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AEC Pioneers - Let's Talk Policy 18 July 2014, Manila YBhg Tan Sri Munir Majid Chairman, CIMB ASEAN Research Institute Chairman, ASEAN Business Advisory.

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Presentation on theme: "AEC Pioneers - Let's Talk Policy 18 July 2014, Manila YBhg Tan Sri Munir Majid Chairman, CIMB ASEAN Research Institute Chairman, ASEAN Business Advisory."— Presentation transcript:

1 AEC Pioneers - Let's Talk Policy 18 July 2014, Manila YBhg Tan Sri Munir Majid Chairman, CIMB ASEAN Research Institute Chairman, ASEAN Business Advisory Council (ABAC) Malaysia Chairman, Bank Muamalat Malaysia

2 THE ASEAN ECONOMIC COMMUNITY (AEC) MECHANISM AEC Blueprint AEC Roadmap AEC Scorecard Where are we going? How do we get there? How are we progressing?

3 THE ASEAN ECONOMIC COMMUNITY (AEC) MECHANISM Single market and production base Competitive Economic Region Equitable Economic Development Integration into the Global Economy AEC Blueprint Where are we going?

4 THE ASEAN ECONOMIC COMMUNITY (AEC) MECHANISM Single market and production base Competitive Economic Region Equitable Economic Development Integration into the Global Economy AEC Scorecard How are we progressing? 2012 Scorecard (latest publication)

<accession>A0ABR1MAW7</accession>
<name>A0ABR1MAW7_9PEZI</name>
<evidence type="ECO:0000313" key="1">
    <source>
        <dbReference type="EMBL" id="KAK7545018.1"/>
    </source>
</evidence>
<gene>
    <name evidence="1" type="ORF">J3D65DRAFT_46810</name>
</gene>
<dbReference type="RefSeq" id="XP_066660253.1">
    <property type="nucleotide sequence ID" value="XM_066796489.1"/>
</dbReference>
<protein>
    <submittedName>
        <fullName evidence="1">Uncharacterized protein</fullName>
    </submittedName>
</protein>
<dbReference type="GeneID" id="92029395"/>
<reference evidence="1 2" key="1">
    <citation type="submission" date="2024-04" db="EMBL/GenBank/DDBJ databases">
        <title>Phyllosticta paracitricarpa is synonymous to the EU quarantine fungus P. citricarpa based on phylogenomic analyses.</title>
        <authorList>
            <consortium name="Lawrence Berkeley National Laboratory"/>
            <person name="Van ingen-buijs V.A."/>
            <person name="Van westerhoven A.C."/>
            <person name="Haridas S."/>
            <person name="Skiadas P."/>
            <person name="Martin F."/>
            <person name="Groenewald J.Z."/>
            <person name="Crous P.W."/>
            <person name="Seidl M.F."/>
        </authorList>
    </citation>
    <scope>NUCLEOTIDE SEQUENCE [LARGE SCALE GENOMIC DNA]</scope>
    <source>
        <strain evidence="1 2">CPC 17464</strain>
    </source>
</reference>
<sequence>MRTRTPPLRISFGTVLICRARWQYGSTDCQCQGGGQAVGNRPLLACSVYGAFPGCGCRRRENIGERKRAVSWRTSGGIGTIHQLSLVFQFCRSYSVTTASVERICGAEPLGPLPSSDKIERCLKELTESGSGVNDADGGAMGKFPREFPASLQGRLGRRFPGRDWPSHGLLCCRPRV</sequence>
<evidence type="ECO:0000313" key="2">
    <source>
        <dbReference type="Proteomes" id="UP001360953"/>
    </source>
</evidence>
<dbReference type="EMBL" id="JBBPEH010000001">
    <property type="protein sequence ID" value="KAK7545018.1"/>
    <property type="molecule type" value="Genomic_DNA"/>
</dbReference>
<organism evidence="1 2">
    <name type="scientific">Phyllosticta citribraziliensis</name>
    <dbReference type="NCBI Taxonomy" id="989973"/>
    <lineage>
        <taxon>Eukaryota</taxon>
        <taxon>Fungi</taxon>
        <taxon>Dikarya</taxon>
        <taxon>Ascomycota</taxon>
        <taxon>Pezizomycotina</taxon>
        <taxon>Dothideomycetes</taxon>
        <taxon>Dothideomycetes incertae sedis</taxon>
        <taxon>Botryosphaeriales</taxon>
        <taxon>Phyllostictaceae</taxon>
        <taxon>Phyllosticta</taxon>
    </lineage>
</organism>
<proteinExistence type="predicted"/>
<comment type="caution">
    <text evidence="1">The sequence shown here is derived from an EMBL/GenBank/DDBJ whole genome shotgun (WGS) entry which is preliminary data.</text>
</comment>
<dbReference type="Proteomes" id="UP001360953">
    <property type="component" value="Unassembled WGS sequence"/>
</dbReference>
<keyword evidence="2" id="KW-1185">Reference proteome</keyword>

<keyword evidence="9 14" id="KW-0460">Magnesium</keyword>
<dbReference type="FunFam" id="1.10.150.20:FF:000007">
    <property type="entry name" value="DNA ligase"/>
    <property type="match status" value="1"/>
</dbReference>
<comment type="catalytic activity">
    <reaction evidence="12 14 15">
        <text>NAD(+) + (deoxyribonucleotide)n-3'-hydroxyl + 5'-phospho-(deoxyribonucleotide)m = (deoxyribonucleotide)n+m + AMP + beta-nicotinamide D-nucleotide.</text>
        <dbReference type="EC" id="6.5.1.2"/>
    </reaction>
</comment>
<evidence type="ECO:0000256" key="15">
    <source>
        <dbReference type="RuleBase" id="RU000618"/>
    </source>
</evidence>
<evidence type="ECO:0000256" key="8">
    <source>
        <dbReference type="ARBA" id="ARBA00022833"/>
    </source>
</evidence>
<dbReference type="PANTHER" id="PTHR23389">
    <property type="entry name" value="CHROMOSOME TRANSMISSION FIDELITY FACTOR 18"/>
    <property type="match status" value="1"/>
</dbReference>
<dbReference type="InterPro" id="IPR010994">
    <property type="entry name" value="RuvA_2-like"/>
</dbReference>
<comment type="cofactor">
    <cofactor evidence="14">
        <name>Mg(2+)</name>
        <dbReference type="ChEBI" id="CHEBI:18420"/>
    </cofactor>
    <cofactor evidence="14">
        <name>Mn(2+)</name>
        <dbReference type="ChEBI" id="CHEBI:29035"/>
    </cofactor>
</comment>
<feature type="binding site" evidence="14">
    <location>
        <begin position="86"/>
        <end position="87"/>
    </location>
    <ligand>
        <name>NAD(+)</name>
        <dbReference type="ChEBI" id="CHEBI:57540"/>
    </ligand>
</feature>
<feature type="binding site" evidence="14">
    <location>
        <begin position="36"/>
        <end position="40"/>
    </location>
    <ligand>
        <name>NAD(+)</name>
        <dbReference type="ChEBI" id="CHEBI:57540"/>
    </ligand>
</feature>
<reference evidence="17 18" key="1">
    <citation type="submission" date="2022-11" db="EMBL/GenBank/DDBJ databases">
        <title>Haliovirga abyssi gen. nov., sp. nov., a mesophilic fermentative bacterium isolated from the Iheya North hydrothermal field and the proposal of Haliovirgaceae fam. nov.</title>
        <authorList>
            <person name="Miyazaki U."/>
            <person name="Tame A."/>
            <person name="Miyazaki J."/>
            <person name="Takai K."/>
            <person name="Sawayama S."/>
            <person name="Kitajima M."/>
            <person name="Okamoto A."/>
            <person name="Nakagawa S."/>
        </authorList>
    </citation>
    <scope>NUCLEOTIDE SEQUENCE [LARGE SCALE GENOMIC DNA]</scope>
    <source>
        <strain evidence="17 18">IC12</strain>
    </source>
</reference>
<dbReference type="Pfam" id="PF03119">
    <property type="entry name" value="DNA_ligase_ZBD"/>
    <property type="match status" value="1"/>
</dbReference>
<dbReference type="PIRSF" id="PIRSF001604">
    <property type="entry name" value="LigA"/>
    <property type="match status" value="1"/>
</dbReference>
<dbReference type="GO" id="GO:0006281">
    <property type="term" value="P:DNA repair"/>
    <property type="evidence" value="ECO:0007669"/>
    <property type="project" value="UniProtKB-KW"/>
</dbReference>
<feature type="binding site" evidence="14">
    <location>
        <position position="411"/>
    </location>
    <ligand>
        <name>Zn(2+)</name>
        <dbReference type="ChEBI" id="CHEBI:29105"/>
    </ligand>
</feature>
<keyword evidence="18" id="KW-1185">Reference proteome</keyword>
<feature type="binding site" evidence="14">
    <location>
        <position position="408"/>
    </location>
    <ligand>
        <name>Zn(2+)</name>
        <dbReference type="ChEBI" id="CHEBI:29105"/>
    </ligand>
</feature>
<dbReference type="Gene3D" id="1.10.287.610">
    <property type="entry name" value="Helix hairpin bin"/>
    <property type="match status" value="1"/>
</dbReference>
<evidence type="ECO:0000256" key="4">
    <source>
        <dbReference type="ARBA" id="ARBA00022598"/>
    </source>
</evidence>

5 THE ASEAN ECONOMIC COMMUNITY (AEC) MECHANISM Single market and production base Competitive Economic Region Equitable Economic Development Integration into the Global Economy AEC Scorecard How are we progressing? Updated: =79.7% as of the 23 rd ASEAN summit in October 2013

6 KEY SECTORS STILL FACE POLICY BARRIERS Policy Barriers: 1. Non-acceptance of ASEAN agreements and protocols 2. Non-inclusion of seventh freedom and domestic operations 3. Ownership and control restrictions 4. Competitive threat from Non-ASEAN carriers 1. OTC market development 2. Broadening investor base 3. Enhancing liquidity 4. Furthering integration 1. Fiscal constraints 2. Lack of investor-ready PPP project pipeline 3. Complex execution due to regulatory and institutional inefficiencies 4. Ineffective governance systems

7 KEY SECTORS STILL FACE POLICY BARRIERS Barriers identified by the LTBs: 2. Constraints on Talent Mobility 3. Cross border data flow and off shoring regulatory constraints 5. Lack of Standard Infrastructure to facilitate cross border credit 6. Lack of Standardisation across the region with respect to operational process and common infrastructure 4. PAN Asia trade flow and focus on China and India 1. Heterogeneity of regulatory framework and restrictive market access 1. Roaming and International Direct Dialling Costs 2. Capitalising on Mobile Advertising 3. Capitalising on Mobile Payments 1. Economic Gap 2. Barriers in Human Capital 3. Infrastructural Barriers 4. Cultural and Policy Gaps